One year after its campus-radio station, CKLN, imploded, Ryerson goes before the CRTC to explain why the university deserves another chance on the air.
Twenty minutes before making the case for a new Ryerson radio station to a board of federal broadcasting regulators yesterday, the university’s president, Sheldon Levy, was shopping for motorcycles over the phone.
“I’ve got lots of them—but I need a new one,” he told me while we were standing outside the meeting room at the Allstream Centre, where the Canadian Radio-Television and Telecommunications Commission was halfway through its sixth day of hearings.
Most of yesterday’s hearing was dedicated to finding a new licensee for 88.1 FM, made available when Ryerson-funded CKLN was shut down in 2011 after in-fighting among staff and volunteers caused the station to fall out of compliance with its terms of license. Despite the fact 21 other groups are vying to be the new occupant of the frequency, Radio Ryerson’s applicant team were all smiles, high fives, and dreaming of motorcycles before their presentation got underway.
“We’re feeling that we have a very good case, so we have a sense of confidence,” Levy said. “But not overly confident.”
Part of that confidence stems from Radio Ryerson’s belief that Toronto’s airwaves don’t need what the other applicants are offering, like a blues station supported by Dan Aykroyd or an all-business talk station. What Toronto needs, Siobhan Ozege asserted, is more community radio.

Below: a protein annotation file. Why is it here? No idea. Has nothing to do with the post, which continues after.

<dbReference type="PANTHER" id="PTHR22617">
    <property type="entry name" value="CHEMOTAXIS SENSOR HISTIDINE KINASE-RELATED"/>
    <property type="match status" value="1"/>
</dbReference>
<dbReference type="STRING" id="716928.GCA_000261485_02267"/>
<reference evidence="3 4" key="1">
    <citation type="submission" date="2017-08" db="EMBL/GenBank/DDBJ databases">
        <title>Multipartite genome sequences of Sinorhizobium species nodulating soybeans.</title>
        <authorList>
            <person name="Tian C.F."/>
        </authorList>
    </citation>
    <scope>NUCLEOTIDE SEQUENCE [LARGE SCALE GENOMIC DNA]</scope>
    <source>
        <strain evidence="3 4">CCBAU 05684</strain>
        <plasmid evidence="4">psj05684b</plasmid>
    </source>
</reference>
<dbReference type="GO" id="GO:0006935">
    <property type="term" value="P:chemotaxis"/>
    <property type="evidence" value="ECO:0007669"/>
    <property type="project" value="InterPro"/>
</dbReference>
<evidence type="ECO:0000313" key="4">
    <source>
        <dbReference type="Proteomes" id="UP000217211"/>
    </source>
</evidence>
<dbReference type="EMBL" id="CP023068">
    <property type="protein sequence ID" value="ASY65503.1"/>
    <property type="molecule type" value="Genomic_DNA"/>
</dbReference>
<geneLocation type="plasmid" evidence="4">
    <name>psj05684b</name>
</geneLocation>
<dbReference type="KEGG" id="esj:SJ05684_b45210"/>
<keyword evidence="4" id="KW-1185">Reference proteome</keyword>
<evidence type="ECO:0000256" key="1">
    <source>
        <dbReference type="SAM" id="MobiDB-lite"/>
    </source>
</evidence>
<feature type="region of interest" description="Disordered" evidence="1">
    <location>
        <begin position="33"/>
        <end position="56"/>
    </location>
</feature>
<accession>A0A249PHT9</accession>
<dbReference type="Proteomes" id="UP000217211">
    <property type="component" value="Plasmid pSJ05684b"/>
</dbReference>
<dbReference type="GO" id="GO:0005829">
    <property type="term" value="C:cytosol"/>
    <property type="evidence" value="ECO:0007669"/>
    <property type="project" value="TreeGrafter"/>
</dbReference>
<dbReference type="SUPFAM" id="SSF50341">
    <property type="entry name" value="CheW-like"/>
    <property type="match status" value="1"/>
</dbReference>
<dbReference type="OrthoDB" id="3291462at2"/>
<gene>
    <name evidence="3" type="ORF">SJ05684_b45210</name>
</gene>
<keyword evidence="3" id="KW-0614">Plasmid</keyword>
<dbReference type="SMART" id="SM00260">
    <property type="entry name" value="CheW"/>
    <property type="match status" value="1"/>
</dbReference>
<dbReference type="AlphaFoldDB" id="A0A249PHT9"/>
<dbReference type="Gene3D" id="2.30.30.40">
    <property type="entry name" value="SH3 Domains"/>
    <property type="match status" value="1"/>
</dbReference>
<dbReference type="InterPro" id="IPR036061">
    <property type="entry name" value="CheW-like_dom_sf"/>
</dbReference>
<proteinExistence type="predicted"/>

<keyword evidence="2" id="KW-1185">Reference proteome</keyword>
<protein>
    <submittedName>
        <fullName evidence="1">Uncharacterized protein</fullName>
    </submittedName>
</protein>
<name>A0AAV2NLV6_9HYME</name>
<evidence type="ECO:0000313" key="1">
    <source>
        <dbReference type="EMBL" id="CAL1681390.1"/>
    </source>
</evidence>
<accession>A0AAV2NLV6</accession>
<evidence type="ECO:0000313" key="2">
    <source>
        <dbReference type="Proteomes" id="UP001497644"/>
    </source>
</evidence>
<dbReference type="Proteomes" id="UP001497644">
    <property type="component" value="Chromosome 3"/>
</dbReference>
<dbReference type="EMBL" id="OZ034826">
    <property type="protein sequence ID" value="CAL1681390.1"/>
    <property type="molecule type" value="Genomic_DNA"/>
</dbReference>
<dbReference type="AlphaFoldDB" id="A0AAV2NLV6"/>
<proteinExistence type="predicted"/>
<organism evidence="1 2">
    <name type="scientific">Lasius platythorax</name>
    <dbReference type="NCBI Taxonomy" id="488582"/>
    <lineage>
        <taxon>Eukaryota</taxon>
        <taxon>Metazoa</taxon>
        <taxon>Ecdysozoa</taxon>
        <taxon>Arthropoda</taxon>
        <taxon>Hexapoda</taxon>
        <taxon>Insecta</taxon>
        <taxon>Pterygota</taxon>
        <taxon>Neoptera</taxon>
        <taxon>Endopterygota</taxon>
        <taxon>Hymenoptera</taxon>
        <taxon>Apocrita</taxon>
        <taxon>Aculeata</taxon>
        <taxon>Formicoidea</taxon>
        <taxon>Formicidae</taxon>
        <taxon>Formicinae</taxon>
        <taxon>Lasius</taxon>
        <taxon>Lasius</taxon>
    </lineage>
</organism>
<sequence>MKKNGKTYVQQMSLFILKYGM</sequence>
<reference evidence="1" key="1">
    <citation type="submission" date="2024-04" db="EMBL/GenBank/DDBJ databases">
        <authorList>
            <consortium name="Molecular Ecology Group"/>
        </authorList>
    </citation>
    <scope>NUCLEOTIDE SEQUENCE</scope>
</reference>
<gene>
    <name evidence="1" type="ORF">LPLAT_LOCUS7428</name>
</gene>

“We are one of the most underserved markets in the country for campus community radio stations. Montreal has three, Vancouver has three, Ottawa has three,” says Ozege, a Ryerson graduate student focused on broadcasting policy and one of the speakers at Monday’s hearing.
Unlike private or public broadcasters, campus and community stations are mandated to reflect the diversity of the communities they serve by being largely volunteer-run and appealing to non-commercial interests like local news and more adventurous music programming than private broadcasters.
“Look at the diversity of voices in the city—who is really representing community interests in Toronto? It’s just CIUT,” adds Ozege.
Legal counsel for Radio Ryerson came pro-bono through Grant Buchanan, a partner at law firm McCarthy Tetrault. He told the commissioners his prestigious law firm got involved because they believed Ryerson was “deserving of another try.”
In a two-hour session, the CRTC commissioners mainly interrogated Radio Ryerson’s proposed new governance structure—which ensures more participation from students and university administration, something CKLN lacked.
“The university was essentially locked out, and not able to intervene and stop [the station] from imploding on itself,” Ozege explained to me before the presentation.
The fate of 88.1 FM may not be known for several months, but if they win, Radio Ryerson will be ready. They already have a transmitter on top of First Canadian Place, a fully equipped broadcasting studio, and guaranteed funding from student levies. All they need now is another try.